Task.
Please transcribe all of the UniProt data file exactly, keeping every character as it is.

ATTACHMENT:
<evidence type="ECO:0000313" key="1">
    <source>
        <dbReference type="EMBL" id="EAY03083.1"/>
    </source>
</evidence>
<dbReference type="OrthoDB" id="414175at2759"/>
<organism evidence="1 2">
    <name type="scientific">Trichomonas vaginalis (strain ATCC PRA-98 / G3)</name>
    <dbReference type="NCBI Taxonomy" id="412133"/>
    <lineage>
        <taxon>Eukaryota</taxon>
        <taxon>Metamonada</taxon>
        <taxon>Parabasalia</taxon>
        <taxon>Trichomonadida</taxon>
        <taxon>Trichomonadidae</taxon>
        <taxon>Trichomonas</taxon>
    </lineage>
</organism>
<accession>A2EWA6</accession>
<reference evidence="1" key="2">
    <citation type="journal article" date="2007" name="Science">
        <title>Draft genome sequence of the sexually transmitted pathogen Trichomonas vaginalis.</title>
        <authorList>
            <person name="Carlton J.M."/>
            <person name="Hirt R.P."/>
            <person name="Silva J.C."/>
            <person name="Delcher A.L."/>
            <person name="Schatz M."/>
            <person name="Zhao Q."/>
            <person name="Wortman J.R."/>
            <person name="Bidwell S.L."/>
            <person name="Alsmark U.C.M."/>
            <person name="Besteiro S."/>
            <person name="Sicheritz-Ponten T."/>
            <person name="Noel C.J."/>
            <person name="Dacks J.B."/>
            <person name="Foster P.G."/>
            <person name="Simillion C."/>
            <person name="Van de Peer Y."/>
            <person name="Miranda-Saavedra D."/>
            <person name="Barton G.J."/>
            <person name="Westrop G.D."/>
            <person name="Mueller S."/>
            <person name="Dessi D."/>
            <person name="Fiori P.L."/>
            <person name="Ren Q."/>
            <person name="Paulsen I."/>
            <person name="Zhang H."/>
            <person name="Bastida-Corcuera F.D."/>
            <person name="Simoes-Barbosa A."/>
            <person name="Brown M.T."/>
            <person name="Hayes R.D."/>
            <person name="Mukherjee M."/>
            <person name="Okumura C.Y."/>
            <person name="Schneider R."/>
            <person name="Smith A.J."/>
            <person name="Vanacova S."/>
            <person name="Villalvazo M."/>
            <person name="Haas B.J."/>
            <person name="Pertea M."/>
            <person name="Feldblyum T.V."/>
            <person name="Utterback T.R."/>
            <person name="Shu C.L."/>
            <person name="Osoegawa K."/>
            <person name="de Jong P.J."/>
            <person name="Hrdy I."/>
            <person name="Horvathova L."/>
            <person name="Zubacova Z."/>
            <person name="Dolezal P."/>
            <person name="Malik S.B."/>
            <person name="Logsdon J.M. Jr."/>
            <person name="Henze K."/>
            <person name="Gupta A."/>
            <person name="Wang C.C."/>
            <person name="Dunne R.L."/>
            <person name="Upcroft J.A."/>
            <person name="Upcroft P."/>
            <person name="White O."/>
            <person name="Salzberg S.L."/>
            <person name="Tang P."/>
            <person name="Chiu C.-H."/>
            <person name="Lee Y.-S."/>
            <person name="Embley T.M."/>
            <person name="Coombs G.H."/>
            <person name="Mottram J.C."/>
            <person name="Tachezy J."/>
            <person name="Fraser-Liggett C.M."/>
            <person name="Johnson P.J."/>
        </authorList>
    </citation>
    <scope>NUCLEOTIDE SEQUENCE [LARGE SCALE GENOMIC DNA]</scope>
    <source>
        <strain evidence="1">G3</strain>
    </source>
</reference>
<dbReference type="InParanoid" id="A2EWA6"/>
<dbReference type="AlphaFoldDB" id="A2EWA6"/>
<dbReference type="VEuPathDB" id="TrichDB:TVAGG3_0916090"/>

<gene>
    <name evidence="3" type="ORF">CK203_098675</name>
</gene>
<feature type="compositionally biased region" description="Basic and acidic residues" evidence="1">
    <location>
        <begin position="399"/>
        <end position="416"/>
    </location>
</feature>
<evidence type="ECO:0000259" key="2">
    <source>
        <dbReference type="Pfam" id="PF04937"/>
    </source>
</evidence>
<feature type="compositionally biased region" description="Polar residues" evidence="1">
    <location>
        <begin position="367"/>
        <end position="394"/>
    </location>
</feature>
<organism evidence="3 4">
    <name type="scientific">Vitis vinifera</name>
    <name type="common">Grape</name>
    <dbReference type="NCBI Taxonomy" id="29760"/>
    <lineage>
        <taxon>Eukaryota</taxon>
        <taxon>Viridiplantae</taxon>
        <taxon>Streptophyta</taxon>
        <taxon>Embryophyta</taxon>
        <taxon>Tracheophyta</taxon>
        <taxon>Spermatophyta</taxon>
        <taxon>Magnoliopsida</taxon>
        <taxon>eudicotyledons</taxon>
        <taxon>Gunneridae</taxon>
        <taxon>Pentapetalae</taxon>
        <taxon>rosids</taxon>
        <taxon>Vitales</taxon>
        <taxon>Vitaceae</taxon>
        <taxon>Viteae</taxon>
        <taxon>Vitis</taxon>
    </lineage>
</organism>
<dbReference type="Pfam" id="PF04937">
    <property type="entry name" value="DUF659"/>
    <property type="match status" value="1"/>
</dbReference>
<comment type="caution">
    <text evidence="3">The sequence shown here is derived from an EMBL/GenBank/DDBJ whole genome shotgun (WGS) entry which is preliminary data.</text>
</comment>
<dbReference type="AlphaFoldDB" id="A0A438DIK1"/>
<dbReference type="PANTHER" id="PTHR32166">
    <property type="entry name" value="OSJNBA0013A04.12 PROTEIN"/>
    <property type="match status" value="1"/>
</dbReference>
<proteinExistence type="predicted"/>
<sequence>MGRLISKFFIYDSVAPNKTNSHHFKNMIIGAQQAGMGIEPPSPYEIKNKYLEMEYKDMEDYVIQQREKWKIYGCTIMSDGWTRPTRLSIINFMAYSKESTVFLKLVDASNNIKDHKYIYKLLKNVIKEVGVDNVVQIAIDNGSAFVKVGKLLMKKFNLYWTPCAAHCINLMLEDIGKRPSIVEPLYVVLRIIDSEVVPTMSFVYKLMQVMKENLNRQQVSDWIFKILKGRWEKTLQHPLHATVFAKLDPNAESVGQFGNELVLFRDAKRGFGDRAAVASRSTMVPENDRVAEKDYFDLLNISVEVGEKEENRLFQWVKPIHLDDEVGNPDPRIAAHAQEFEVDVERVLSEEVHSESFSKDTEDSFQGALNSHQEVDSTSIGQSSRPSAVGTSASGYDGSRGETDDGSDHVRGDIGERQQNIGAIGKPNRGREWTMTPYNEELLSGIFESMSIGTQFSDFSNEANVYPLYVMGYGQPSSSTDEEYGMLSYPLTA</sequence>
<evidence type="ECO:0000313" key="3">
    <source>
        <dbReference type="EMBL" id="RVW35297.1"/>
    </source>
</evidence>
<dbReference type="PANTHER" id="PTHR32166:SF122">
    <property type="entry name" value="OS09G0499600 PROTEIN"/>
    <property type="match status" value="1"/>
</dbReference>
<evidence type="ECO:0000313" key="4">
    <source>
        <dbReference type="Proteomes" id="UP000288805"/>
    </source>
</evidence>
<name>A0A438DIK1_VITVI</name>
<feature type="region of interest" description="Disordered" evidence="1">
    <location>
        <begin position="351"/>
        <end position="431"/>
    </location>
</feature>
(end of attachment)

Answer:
<evidence type="ECO:0000313" key="1">
    <source>
        <dbReference type="EMBL" id="EAY03083.1"/>
    </source>
</evidence>
<dbReference type="OrthoDB" id="414175at2759"/>
<organism evidence="1 2">
    <name type="scientific">Trichomonas vaginalis (strain ATCC PRA-98 / G3)</name>
    <dbReference type="NCBI Taxonomy" id="412133"/>
    <lineage>
        <taxon>Eukaryota</taxon>
        <taxon>Metamonada</taxon>
        <taxon>Parabasalia</taxon>
        <taxon>Trichomonadida</taxon>
        <taxon>Trichomonadidae</taxon>
        <taxon>Trichomonas</taxon>
    </lineage>
</organism>
<accession>A2EWA6</accession>
<reference evidence="1" key="2">
    <citation type="journal article" date="2007" name="Science">
        <title>Draft genome sequence of the sexually transmitted pathogen Trichomonas vaginalis.</title>
        <authorList>
            <person name="Carlton J.M."/>
            <person name="Hirt R.P."/>
            <person name="Silva J.C."/>
            <person name="Delcher A.L."/>
            <person name="Schatz M."/>
            <person name="Zhao Q."/>
            <person name="Wortman J.R."/>
            <person name="Bidwell S.L."/>
            <person name="Alsmark U.C.M."/>
            <person name="Besteiro S."/>
            <person name="Sicheritz-Ponten T."/>
            <person name="Noel C.J."/>
            <person name="Dacks J.B."/>
            <person name="Foster P.G."/>
            <person name="Simillion C."/>
            <person name="Van de Peer Y."/>
            <person name="Miranda-Saavedra D."/>
            <person name="Barton G.J."/>
            <person name="Westrop G.D."/>
            <person name="Mueller S."/>
            <person name="Dessi D."/>
            <person name="Fiori P.L."/>
            <person name="Ren Q."/>
            <person name="Paulsen I."/>
            <person name="Zhang H."/>
            <person name="Bastida-Corcuera F.D."/>
            <person name="Simoes-Barbosa A."/>
            <person name="Brown M.T."/>
            <person name="Hayes R.D."/>
            <person name="Mukherjee M."/>
            <person name="Okumura C.Y."/>
            <person name="Schneider R."/>
            <person name="Smith A.J."/>
            <person name="Vanacova S."/>
            <person name="Villalvazo M."/>
            <person name="Haas B.J."/>
            <person name="Pertea M."/>
            <person name="Feldblyum T.V."/>
            <person name="Utterback T.R."/>
            <person name="Shu C.L."/>
            <person name="Osoegawa K."/>
            <person name="de Jong P.J."/>
            <person name="Hrdy I."/>
            <person name="Horvathova L."/>
            <person name="Zubacova Z."/>
            <person name="Dolezal P."/>
            <person name="Malik S.B."/>
            <person name="Logsdon J.M. Jr."/>
            <person name="Henze K."/>
            <person name="Gupta A."/>
            <person name="Wang C.C."/>
            <person name="Dunne R.L."/>
            <person name="Upcroft J.A."/>
            <person name="Upcroft P."/>
            <person name="White O."/>
            <person name="Salzberg S.L."/>
            <person name="Tang P."/>
            <person name="Chiu C.-H."/>
            <person name="Lee Y.-S."/>
            <person name="Embley T.M."/>
            <person name="Coombs G.H."/>
            <person name="Mottram J.C."/>
            <person name="Tachezy J."/>
            <person name="Fraser-Liggett C.M."/>
            <person name="Johnson P.J."/>
        </authorList>
    </citation>
    <scope>NUCLEOTIDE SEQUENCE [LARGE SCALE GENOMIC DNA]</scope>
    <source>
        <strain evidence="1">G3</strain>
    </source>
</reference>
<dbReference type="InParanoid" id="A2EWA6"/>
<dbReference type="AlphaFoldDB" id="A2EWA6"/>
<dbReference type="VEuPathDB" id="TrichDB:TVAGG3_0916090"/>

<gene>
    <name evidence="3" type="ORF">CK203_098675</name>
</gene>
<feature type="compositionally biased region" description="Basic and acidic residues" evidence="1">
    <location>
        <begin position="399"/>
        <end position="416"/>
    </location>
</feature>
<evidence type="ECO:0000259" key="2">
    <source>
        <dbReference type="Pfam" id="PF04937"/>
    </source>
</evidence>
<feature type="compositionally biased region" description="Polar residues" evidence="1">
    <location>
        <begin position="367"/>
        <end position="394"/>
    </location>
</feature>
<organism evidence="3 4">
    <name type="scientific">Vitis vinifera</name>
    <name type="common">Grape</name>
    <dbReference type="NCBI Taxonomy" id="29760"/>
    <lineage>
        <taxon>Eukaryota</taxon>
        <taxon>Viridiplantae</taxon>
        <taxon>Streptophyta</taxon>
        <taxon>Embryophyta</taxon>
        <taxon>Tracheophyta</taxon>
        <taxon>Spermatophyta</taxon>
        <taxon>Magnoliopsida</taxon>
        <taxon>eudicotyledons</taxon>
        <taxon>Gunneridae</taxon>
        <taxon>Pentapetalae</taxon>
        <taxon>rosids</taxon>
        <taxon>Vitales</taxon>
        <taxon>Vitaceae</taxon>
        <taxon>Viteae</taxon>
        <taxon>Vitis</taxon>
    </lineage>
</organism>
<dbReference type="Pfam" id="PF04937">
    <property type="entry name" value="DUF659"/>
    <property type="match status" value="1"/>
</dbReference>
<comment type="caution">
    <text evidence="3">The sequence shown here is derived from an EMBL/GenBank/DDBJ whole genome shotgun (WGS) entry which is preliminary data.</text>
</comment>
<dbReference type="AlphaFoldDB" id="A0A438DIK1"/>
<dbReference type="PANTHER" id="PTHR32166">
    <property type="entry name" value="OSJNBA0013A04.12 PROTEIN"/>
    <property type="match status" value="1"/>
</dbReference>
<proteinExistence type="predicted"/>
<sequence>MGRLISKFFIYDSVAPNKTNSHHFKNMIIGAQQAGMGIEPPSPYEIKNKYLEMEYKDMEDYVIQQREKWKIYGCTIMSDGWTRPTRLSIINFMAYSKESTVFLKLVDASNNIKDHKYIYKLLKNVIKEVGVDNVVQIAIDNGSAFVKVGKLLMKKFNLYWTPCAAHCINLMLEDIGKRPSIVEPLYVVLRIIDSEVVPTMSFVYKLMQVMKENLNRQQVSDWIFKILKGRWEKTLQHPLHATVFAKLDPNAESVGQFGNELVLFRDAKRGFGDRAAVASRSTMVPENDRVAEKDYFDLLNISVEVGEKEENRLFQWVKPIHLDDEVGNPDPRIAAHAQEFEVDVERVLSEEVHSESFSKDTEDSFQGALNSHQEVDSTSIGQSSRPSAVGTSASGYDGSRGETDDGSDHVRGDIGERQQNIGAIGKPNRGREWTMTPYNEELLSGIFESMSIGTQFSDFSNEANVYPLYVMGYGQPSSSTDEEYGMLSYPLTA</sequence>
<evidence type="ECO:0000313" key="3">
    <source>
        <dbReference type="EMBL" id="RVW35297.1"/>
    </source>
</evidence>
<dbReference type="PANTHER" id="PTHR32166:SF122">
    <property type="entry name" value="OS09G0499600 PROTEIN"/>
    <property type="match status" value="1"/>
</dbReference>
<evidence type="ECO:0000313" key="4">
    <source>
        <dbReference type="Proteomes" id="UP000288805"/>
    </source>
</evidence>
<name>A0A438DIK1_VITVI</name>
<feature type="region of interest" description="Disordered" evidence="1">
    <location>
        <begin position="351"/>
        <end position="431"/>
    </location>
</feature>